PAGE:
We spoke with Nova Scotia-based visual artist Andrew Maize about his collaborative residency and show with BAF and Back Gallery.
GM: Could you start by giving us some backstory on the projects you’ve been working on during your residency with us and Malaspina Printmakers?
AM: During my residencies at the Burrard Arts Foundation and Malaspina Printmakers co-op, I was working on several different projects – some which made it into the show and others that are just in the beginning stages. At BAF I was working on a couple series of Marker Drawings, which involve stacking layers of paper, then allowing markers to bleed through the layers, so that the chemicals and pigments are drawn through the fibres of the paper. The materials interact while being guided by the fibres of the paper and gravity.
Once the markers are empty and dry, I have been reusing the colourful nibs to create other sculptural pieces such as spheres and rings. Using the shape of the nib to inform the structure, the sum of the pieces together creates near perfect spherical or circular shapes.
At Malaspina, I was printing out a series of photographs taken on my train trip across the country. Using my iPhone, I documented each freight train that we passed along the route. Since the rails are owned by CP + CN rail, the VIA passenger service is consistently disrupted by freight train traffic. I held the camera to the window, and simultaneously shot video and photos of the train as it passed. Each photo is a tally of the number and types of freight being moved across the country. The photos also reflect the time of day, time, weather, geography, location and speed of the oncoming train.
I also did some screen printing at Malaspina, which is a new medium to me. The piece that I am most happy with is called FRASER. I have stacked the word FRASER on top of one another – which changes the appearance to ERASER on every line except the last. I thought this was interesting.
GM: Although you’re from Ontario, you’ve spent the last few years in Lunenburg, Nova Scotia, and I get the impression it’s a large part of your artistic identity. You came to Lunenburg for a residency and ended up staying – what can you tell us about the allure this town holds for you?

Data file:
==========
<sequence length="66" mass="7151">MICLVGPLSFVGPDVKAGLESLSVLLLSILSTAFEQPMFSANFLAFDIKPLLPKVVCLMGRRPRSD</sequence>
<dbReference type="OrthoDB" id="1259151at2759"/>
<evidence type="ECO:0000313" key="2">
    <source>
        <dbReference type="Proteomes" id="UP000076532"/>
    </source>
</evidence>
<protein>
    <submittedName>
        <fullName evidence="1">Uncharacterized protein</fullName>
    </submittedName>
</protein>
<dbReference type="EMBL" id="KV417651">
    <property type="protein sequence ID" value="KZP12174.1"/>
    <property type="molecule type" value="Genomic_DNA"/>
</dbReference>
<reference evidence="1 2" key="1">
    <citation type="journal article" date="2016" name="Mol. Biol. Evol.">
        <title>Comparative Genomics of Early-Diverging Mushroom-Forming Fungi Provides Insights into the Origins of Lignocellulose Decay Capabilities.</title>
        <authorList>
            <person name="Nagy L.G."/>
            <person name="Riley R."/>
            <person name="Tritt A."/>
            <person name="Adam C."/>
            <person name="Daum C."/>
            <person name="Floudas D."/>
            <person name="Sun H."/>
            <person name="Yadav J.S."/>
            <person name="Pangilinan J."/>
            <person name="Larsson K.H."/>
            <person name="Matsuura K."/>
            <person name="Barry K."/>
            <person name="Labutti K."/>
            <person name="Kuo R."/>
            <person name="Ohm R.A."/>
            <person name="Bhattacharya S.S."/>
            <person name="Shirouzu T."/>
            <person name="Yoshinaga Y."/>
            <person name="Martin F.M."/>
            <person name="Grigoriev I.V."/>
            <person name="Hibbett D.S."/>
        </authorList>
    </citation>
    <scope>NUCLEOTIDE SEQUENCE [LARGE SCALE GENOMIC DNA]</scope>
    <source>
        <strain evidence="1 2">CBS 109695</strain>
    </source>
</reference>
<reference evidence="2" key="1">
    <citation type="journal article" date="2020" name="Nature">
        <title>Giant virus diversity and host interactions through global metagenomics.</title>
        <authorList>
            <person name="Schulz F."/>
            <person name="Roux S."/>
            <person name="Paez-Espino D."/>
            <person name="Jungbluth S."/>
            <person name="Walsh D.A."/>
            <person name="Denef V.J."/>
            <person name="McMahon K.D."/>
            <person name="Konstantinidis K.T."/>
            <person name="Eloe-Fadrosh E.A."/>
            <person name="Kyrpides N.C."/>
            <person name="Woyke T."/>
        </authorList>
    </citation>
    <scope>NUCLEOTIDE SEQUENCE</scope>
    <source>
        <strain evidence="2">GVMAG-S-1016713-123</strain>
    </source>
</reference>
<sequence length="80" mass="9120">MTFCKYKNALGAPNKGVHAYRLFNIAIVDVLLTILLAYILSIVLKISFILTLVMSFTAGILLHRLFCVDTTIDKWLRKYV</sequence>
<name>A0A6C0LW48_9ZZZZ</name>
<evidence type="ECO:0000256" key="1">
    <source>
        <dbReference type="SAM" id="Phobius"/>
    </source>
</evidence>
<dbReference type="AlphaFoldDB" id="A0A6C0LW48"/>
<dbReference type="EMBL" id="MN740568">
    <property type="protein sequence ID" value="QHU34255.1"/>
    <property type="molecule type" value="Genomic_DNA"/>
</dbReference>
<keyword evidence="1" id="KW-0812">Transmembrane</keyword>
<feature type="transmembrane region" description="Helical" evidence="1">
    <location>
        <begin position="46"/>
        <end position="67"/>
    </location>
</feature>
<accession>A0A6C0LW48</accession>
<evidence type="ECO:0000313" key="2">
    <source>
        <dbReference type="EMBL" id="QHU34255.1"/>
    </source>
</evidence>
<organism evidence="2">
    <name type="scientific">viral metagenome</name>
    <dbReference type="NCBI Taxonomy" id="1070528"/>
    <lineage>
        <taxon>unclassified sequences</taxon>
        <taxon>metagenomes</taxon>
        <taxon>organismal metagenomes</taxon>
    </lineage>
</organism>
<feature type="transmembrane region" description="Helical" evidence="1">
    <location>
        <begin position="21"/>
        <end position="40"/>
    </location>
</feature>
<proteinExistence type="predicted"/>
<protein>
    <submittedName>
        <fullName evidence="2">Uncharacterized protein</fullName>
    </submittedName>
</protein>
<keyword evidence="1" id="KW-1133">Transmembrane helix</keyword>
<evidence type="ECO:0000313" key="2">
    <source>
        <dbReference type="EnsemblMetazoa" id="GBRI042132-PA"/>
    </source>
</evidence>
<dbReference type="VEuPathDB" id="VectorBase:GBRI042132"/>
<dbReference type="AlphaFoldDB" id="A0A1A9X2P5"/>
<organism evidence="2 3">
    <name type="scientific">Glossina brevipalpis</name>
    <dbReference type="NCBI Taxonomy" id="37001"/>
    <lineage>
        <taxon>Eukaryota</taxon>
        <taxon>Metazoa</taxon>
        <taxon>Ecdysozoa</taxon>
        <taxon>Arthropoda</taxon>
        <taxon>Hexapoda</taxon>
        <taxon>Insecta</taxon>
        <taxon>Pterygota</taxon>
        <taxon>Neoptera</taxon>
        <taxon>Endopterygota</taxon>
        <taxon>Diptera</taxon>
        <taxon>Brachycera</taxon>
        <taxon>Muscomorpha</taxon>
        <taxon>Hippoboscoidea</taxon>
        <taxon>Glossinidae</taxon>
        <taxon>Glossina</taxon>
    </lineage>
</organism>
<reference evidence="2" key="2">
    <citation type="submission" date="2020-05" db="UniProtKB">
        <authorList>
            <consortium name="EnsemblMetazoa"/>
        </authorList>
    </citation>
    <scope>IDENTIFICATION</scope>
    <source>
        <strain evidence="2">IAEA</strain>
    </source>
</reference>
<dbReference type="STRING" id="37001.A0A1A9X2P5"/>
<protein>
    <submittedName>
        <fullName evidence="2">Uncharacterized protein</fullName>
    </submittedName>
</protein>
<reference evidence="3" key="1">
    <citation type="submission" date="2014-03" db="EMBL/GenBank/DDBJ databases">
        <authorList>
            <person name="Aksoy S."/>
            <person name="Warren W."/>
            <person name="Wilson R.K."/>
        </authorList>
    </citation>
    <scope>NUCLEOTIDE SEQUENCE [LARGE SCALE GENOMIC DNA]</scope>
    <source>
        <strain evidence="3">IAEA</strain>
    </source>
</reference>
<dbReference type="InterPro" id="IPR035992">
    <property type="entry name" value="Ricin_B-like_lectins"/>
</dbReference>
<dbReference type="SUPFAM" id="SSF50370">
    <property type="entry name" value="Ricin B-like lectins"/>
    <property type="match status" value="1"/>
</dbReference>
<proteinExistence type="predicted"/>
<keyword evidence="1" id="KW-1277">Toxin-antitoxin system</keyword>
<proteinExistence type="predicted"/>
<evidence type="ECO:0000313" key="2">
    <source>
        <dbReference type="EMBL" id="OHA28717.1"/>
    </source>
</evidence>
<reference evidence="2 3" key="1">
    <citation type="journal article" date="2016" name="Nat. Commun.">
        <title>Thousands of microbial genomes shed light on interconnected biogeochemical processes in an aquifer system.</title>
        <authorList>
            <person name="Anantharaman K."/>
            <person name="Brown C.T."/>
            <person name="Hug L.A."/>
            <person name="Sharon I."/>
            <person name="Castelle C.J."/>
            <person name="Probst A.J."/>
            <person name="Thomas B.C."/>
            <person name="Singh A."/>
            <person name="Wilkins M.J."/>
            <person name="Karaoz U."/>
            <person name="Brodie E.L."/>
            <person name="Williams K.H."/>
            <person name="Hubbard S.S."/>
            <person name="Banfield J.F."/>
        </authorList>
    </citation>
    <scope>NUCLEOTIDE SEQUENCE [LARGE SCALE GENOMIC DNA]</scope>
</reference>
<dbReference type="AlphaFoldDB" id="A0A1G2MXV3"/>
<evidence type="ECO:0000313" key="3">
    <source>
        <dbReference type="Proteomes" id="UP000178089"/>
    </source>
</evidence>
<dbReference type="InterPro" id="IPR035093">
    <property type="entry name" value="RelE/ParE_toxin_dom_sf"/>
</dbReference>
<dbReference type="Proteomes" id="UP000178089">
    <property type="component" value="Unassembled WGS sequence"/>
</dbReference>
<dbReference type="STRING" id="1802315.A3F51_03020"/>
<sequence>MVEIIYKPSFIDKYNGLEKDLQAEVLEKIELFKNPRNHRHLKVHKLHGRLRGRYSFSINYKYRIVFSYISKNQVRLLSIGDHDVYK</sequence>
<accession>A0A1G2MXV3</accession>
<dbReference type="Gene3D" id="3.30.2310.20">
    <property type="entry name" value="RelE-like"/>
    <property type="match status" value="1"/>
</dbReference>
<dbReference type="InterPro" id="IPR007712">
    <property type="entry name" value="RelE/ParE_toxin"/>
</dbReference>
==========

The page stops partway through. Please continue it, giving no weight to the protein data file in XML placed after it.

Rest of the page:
AM: Well, I moved to Lunenburg to participate in the NSCAD Community Studio Residency Program, a one-year residency with subsidized accommodation – and an incredible studio/apartment to share with two other artists. Lunenburg is an incredibly beautiful town. Over two hundred sixty three years of architectural hybridity, boat building and working the sea. Lots of artists in the program, and other like-minded individuals, are moving down to the south shore of Nova Scotia. Like Peter Dykhuis [curator/director at Dalhousie Art Gallery] says: “Nova Scotia is the Right Size Province”. I’d like to extend that to the Lunenburg being the right size town. With the density of the old town, with its British colonial grid, you enable a relatively small town to have a lot going on – everything is walkable within town. So I really took to this idea and explored it through my art practice. I also became involved in projects such as the Lunenburg School of the Arts – which looks to build on the momentum of the NSCAD Residency + tourism + arts culture in the town. Also, I was lucky to have very affordable rent and studio opportunities, which allowed me to fully invest in my practice over the years.
GM: Describe your artistic background and the evolution of your practice.
AM: Conceptualism and my time at the Nova Scotia College of Art and Design were definitely a big influence on my practice. NSCAD is a fantastic school, and the politics of the faculty and student body have played a big part in my development. Not being limited to one medium is incredibly important to me – and although I often feel like I’m not putting in my ten thousand hours in on any particular way of working, being adaptable and open to new possibilities is really exciting. There are so many conversations happening across disciplines – I’m keen to always be a student and keep learning and exploring.
Even though I work in a wide variety of mediums, there are definitely some common threads that reappear as I continue to develop artistically. With this awareness, I’m learning about myself, and the work that I make – and continuing to ask important questions of myself.
I am looking to collaborate more with other artists and professionals, to see where this process can take an idea. Whenever I am having trouble with something, I realize it is because I’m working in a silo and need to break outside of it and start cross pollinating.